139. On November 10, the Permanent Council convened another special meeting to discuss the situation in Honduras. There, the Secretary General reported on the status of compliance with the Tegucigalpa/San José Agreement and observed that the Verification Commission was not functioning because of stalling tactics and noncompliance on the part of the de facto regime. Given the circumstances and based on the provisions of the Charter of the Organization of American States, the Inter-American Democratic Charter, and the earlier resolutions adopted both by the Permanent Council and the General Assembly of the OAS, the majority of the delegations present reiterated that the return of President Zelaya was a condition sine qua non for recognition of the elections that were to be held on November 29.
a. The San José Agreement
140. On July 6, the President of Costa Rica, Óscar Arias Sánchez, offered to serve as a mediator of the political conflict and to try to reconcile the positions of President Zelaya and the de facto regime.
142. The first round of negotiations took place on July 9 and 10 and ended without the parties reaching any agreement.
143. The second round of negotiations was on July 18 and 19. There, the delegation representing the de facto regime was headed by former Foreign Minister Carlos López, while President Zelaya’s delegation was led by the former manager of the National Electric Power Company [Empresa Nacional de Energía Eléctrica] (ENEE), Rixi Moncada. On the first day of this second round of negotiations, President Arias presented the parties with a proposal for settling the crisis.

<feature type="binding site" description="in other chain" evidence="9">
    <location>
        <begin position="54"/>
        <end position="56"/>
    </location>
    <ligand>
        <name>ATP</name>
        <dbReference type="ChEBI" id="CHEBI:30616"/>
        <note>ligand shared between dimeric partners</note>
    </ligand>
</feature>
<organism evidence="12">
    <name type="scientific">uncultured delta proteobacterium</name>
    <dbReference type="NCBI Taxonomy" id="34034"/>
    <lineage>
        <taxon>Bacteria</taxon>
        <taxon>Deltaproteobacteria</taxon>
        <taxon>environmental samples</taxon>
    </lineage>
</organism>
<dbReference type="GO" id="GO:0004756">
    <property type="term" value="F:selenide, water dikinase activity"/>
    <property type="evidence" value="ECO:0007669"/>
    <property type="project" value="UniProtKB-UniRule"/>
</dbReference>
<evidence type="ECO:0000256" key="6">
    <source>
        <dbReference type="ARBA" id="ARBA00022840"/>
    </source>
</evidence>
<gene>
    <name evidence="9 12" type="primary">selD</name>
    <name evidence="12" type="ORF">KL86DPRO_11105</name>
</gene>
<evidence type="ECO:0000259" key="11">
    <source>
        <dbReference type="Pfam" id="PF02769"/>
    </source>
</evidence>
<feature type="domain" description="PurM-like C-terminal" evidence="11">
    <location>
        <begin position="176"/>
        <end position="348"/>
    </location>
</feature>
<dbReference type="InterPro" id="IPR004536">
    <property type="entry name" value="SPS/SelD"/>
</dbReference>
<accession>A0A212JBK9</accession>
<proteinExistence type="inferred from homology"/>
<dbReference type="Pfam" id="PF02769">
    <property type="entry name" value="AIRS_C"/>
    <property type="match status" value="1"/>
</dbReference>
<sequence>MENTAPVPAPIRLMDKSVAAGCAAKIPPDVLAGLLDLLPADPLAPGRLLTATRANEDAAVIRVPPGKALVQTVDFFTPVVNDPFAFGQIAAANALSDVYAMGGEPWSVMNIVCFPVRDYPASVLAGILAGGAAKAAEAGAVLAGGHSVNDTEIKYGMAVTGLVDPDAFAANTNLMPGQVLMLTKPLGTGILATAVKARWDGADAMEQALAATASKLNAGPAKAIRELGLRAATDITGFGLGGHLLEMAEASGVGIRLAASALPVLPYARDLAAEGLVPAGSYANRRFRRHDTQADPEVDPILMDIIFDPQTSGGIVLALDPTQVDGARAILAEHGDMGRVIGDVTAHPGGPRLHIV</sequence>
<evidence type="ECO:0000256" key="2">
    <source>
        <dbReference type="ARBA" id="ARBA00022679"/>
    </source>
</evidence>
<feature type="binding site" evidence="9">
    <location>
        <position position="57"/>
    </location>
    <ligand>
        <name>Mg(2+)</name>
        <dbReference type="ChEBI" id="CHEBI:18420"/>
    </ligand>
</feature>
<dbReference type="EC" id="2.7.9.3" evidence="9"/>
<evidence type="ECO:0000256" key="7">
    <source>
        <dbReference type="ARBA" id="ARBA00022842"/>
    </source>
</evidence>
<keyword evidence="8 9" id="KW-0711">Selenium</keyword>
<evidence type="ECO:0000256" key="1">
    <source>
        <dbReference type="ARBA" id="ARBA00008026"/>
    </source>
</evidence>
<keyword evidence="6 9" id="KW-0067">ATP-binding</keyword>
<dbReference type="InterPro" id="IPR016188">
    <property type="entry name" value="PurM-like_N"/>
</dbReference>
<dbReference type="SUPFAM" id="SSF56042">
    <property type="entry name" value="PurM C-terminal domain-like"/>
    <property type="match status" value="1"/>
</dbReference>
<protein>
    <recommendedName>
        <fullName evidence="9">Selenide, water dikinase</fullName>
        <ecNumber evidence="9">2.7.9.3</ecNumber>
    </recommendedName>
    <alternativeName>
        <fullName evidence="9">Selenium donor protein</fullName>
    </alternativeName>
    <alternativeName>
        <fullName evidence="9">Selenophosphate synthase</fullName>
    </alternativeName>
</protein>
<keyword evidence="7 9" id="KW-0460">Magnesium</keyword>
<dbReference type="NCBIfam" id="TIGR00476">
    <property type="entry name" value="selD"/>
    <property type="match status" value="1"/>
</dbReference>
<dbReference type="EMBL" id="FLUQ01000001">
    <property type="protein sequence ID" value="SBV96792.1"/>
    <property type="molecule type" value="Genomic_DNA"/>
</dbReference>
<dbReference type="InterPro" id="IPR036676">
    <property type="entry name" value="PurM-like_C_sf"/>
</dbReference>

parties’ reactions to the proposal were very different: President
Zelaya approved of the content of the proposal and said he was in
agreement “provided all three branches of government are integrated
under the new Government.”
For their part, the representatives of the de facto regime
rejected the proposal on the grounds that President Zelaya’s return to
effective exercise of the office of the presidency was unacceptable.
They presented a counter-proposal
145. On July 22, President Arias announced the “San José Agreement.” The document consisted of the 7 points that were in the first proposal –with observations made by the delegation representing the de facto government- and contained a timetable for fulfilling the terms of the agreement.